Trikonasana — Triangle Pose
From Extended Side Angle, inhale to straighten both legs and bring the arms out in a T-shape. Gaze over your front hand as you exhale and reach forward. Drop the front hand down to rest on either your shin or a block as you reach the back hand straight up towards the ceiling. Engage through the core and broaden across the shoulders as you take five breaths here.
Paschimottanasana — Seated Forward Fold Pose
Make your way down to a comfortable seat with the legs straight in front and feet flexed. Sitting with a tall spine, ground your sit bones into the floor or a blanket for extra support. Inhale your arms up by your ears and draw the belly in. Exhale to drape the upper body towards the thighs, letting the head and neck relax. Avoid pulling yourself deeper with the upper body by activating the legs to deepen the stretch. Continue to use your inhalations to lengthen and your exhalations to surrender for thirty seconds to one minute.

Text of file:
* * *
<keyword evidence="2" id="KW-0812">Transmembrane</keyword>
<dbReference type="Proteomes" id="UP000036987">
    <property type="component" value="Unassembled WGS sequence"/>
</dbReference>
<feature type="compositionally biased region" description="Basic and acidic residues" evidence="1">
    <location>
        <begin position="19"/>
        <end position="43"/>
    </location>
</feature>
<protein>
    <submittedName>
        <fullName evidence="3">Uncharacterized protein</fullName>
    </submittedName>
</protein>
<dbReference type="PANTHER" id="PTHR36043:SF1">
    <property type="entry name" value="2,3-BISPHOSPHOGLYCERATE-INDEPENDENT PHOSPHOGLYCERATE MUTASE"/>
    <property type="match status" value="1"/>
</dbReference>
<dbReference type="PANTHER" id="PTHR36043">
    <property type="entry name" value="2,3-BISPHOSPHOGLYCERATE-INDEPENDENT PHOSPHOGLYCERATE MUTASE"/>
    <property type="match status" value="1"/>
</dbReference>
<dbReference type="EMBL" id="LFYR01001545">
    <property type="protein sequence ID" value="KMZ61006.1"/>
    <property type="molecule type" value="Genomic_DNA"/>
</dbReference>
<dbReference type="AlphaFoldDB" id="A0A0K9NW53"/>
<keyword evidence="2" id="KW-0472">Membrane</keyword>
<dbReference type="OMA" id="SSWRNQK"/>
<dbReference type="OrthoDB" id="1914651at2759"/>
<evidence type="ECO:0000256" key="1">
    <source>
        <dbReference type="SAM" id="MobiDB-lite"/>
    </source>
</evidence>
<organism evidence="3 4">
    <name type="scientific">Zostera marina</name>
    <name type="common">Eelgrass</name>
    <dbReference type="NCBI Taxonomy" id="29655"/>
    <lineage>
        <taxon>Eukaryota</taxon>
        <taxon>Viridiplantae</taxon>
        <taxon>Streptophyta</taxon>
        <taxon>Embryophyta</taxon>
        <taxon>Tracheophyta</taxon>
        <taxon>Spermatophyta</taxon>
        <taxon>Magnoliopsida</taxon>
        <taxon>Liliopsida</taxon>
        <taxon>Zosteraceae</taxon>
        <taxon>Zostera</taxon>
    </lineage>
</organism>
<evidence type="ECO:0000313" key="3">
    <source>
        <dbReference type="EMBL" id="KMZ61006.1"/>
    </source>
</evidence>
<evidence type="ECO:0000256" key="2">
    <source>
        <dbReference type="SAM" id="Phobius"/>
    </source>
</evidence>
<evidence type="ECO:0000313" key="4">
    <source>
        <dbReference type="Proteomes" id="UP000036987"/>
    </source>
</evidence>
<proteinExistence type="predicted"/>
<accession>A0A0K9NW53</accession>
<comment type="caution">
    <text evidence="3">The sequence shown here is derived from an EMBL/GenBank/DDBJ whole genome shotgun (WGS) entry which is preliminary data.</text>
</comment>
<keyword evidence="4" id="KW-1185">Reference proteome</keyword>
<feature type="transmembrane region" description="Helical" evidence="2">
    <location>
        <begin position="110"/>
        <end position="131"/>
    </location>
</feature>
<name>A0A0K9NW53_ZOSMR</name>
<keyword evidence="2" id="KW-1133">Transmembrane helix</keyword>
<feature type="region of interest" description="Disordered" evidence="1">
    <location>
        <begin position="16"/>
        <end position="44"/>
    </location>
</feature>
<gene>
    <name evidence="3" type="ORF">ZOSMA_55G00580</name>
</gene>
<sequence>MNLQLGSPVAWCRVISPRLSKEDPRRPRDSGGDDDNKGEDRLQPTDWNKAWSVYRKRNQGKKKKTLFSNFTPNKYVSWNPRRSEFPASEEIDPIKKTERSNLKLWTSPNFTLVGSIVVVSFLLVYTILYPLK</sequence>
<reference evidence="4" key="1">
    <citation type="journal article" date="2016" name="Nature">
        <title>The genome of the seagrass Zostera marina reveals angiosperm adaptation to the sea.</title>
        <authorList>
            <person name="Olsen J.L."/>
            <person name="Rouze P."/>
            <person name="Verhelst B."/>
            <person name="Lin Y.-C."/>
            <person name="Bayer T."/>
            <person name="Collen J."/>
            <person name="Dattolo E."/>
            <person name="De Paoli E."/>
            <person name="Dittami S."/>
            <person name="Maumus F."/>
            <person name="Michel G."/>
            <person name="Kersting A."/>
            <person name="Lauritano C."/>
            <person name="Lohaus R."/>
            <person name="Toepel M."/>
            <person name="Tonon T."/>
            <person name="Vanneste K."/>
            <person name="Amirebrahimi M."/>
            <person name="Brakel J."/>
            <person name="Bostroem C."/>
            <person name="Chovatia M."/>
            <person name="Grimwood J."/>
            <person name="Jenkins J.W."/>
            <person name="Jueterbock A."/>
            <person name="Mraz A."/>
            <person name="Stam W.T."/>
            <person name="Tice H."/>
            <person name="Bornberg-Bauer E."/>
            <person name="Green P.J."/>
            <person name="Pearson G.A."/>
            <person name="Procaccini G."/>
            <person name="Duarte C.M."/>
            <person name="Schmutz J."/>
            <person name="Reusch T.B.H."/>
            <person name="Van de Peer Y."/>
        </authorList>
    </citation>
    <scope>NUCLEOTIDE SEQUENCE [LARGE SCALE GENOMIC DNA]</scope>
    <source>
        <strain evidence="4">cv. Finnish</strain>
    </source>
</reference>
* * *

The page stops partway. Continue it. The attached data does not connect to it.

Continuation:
Utthita Hasta Padangusthanasana — Standing Hand to Big Toe Pose
Slowly roll down to your back, feeling each vertebra as it comes in contact with the mat. Bend your knees and plant both feet flat at hip-width. Inhale your right knee towards your chest and grab ahold of the big toe using the peace fingers of your right hand. If this isn’t possible today, use a yoga strap around the arch of the foot. Lengthen the right foot towards the ceiling, keeping the left leg and hip grounded. With each inhale, reach the right heel long, and with each exhale, draw the leg a little closer towards you. Follow this movement with the breath for thirty seconds on each side.